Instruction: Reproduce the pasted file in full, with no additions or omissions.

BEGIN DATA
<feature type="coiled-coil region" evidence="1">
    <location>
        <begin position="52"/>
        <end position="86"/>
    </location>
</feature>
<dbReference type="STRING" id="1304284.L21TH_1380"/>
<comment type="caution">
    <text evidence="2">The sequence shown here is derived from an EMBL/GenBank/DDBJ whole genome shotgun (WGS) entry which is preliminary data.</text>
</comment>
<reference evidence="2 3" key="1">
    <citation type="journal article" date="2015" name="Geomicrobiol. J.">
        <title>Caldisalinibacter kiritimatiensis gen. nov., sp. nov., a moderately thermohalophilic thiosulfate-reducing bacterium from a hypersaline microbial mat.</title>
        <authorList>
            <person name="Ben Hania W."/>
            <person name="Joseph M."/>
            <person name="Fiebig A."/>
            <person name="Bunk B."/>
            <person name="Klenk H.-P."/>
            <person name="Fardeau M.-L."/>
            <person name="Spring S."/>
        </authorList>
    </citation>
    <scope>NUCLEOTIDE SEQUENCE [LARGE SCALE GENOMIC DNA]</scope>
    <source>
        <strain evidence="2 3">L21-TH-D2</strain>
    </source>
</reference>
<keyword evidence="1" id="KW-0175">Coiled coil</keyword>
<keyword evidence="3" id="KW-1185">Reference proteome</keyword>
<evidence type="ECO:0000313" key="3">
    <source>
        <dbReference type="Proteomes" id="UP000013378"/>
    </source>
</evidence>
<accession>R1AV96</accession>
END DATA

<feature type="coiled-coil region" evidence="1">
    <location>
        <begin position="52"/>
        <end position="86"/>
    </location>
</feature>
<dbReference type="STRING" id="1304284.L21TH_1380"/>
<comment type="caution">
    <text evidence="2">The sequence shown here is derived from an EMBL/GenBank/DDBJ whole genome shotgun (WGS) entry which is preliminary data.</text>
</comment>
<reference evidence="2 3" key="1">
    <citation type="journal article" date="2015" name="Geomicrobiol. J.">
        <title>Caldisalinibacter kiritimatiensis gen. nov., sp. nov., a moderately thermohalophilic thiosulfate-reducing bacterium from a hypersaline microbial mat.</title>
        <authorList>
            <person name="Ben Hania W."/>
            <person name="Joseph M."/>
            <person name="Fiebig A."/>
            <person name="Bunk B."/>
            <person name="Klenk H.-P."/>
            <person name="Fardeau M.-L."/>
            <person name="Spring S."/>
        </authorList>
    </citation>
    <scope>NUCLEOTIDE SEQUENCE [LARGE SCALE GENOMIC DNA]</scope>
    <source>
        <strain evidence="2 3">L21-TH-D2</strain>
    </source>
</reference>
<keyword evidence="1" id="KW-0175">Coiled coil</keyword>
<keyword evidence="3" id="KW-1185">Reference proteome</keyword>
<evidence type="ECO:0000313" key="3">
    <source>
        <dbReference type="Proteomes" id="UP000013378"/>
    </source>
</evidence>
<accession>R1AV96</accession>